Love being a late night owl? No wonder why everyone around us has big dark circles around their eyes nowadays. One might also consider why they have poor memory, confusion and an impaired capacity to take firm decisions on their own.
Sleeping for 7-8 hours is not only important but also essential in today’s era of the fast pacing modern world. But what’s more important is - to sleep at the right time. Go to bed by as early as 9.30 pm and wake up by 6 am depending on the need of the body.
Going to bed early truly makes a person healthy, wealthy and wise!
Why is Sleep so Important?
Day by day the newer studies are concreting the known and suspected relationships between inadequate sleep and a wide range of disorders, including
Hypertension i.e. high blood pressure
Impaired immune functioning
Obesity and type-2 diabetes
Neurodegeneration and dementia
Cardiovascular disease and arrhythmias
Mood disorders and depression
Let’s see how Sleep is your Superpower.
A good night sleep regulates so many processes in our body-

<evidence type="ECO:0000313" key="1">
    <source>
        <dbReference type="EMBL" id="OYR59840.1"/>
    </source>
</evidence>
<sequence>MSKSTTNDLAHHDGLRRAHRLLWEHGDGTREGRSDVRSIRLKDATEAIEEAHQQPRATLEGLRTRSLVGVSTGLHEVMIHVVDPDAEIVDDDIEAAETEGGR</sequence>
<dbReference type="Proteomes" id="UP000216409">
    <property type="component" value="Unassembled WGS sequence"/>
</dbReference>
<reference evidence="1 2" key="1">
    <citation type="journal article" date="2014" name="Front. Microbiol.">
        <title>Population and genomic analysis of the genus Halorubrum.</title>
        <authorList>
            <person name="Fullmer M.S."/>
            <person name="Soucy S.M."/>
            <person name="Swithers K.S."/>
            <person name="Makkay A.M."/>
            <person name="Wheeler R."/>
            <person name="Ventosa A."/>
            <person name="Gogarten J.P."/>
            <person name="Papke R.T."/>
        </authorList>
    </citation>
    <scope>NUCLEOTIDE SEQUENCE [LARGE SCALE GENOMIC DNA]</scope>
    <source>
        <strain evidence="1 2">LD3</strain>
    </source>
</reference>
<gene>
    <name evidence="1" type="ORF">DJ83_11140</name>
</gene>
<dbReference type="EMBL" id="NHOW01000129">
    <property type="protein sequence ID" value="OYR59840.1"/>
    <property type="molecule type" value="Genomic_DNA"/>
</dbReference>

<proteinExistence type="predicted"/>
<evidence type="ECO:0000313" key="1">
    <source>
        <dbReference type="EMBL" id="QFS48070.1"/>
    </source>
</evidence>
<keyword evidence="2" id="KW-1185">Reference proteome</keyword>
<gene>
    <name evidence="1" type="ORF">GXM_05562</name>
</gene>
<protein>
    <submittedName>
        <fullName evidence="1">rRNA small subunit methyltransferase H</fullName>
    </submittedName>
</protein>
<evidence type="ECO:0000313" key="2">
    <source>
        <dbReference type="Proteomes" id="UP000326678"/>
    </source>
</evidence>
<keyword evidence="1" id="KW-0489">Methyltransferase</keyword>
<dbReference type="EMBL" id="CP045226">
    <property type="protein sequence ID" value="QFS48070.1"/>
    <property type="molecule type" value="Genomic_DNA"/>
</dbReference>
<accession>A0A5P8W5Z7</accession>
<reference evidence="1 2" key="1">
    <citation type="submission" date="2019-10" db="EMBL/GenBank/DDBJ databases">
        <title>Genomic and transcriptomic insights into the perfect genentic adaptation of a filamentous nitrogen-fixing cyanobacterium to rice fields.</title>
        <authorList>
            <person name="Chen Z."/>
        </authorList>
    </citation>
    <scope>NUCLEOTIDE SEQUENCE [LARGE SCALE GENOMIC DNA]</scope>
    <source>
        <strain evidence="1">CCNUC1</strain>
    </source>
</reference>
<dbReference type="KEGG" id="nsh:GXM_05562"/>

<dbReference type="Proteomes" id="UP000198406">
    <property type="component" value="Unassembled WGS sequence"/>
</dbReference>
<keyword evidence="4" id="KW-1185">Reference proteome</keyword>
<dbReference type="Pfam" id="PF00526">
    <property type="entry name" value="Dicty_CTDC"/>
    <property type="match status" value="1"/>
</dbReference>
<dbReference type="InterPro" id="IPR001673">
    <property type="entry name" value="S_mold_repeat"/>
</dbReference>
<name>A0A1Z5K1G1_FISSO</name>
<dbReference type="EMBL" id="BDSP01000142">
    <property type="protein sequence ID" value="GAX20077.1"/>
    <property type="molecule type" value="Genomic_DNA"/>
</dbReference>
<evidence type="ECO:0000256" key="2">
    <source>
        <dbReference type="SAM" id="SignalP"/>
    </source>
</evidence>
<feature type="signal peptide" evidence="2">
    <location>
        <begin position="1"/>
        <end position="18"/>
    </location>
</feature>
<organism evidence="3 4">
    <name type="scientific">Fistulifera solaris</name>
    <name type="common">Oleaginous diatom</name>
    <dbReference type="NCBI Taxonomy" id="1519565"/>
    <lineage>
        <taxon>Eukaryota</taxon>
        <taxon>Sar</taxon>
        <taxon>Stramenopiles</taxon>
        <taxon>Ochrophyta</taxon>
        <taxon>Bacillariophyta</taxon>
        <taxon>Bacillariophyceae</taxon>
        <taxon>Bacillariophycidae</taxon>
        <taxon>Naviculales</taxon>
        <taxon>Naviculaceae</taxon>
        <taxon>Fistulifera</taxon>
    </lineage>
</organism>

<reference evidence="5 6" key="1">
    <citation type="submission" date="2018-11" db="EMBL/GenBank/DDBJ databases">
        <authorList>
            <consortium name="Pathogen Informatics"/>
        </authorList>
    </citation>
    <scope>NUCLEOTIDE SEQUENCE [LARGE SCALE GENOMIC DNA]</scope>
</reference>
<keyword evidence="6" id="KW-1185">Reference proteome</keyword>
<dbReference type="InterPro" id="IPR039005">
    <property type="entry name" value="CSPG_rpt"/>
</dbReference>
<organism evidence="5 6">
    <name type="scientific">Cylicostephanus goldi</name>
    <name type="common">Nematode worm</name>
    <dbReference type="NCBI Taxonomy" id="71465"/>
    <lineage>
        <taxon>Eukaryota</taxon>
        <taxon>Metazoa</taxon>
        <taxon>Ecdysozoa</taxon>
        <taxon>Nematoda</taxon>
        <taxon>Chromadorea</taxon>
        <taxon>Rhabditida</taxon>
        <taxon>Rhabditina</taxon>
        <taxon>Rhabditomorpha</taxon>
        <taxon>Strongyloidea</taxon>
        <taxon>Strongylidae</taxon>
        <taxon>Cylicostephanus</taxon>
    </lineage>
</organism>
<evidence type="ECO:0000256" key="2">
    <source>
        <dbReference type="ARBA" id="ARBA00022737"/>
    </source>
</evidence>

Sleep impacts your hormonal balance
Sleep and the circadian rhythm that is body’s internal clock, play an important role in regulating the production of numerous hormones including:
Melatonin, which helps promote sleep
Growth hormones, which supports metabolism as well as bone and muscle development
Cortisol, a hormone released as the body’s stress response system
Leptin and ghrelin, which help control appetite
The fluctuating hormone levels during different stages of sleep, and quality of sleep may also affect daytime hormone production. Mood swings are largely a direct result of not having enough sleep. Getting up early in the morning to prepare breakfast for the family, women generally tend to lose more sleep as they are the ones who go to bed at the last and most likely to wake up first in the house, hence making them more vulnerable to suffer from mood disorders. Hence women need more sleep as compared to men.
Sleep has a role in inflammation.
While we are sleeping, our immune system releases a type of small protein called cytokines. If we are sick or injured, these cytokines help the body to fight inflammation, infection and trauma. Without adequate sleep, our immune system might not be able to function at its best.
Deep sleep ensures that the body is healing from the core. Therefore it’s best to sleep by 10 pm as 10pm-2am is the time when the body can get deep sleep and rest. Compromising on the quality of sleep also results in the poor functioning of the immune system and body directly affecting the mood. This is the reason why some individuals are exhausted even after sleeping for a good 8 hours. Sleeping on time is very crucial to ensure the quality of sleep.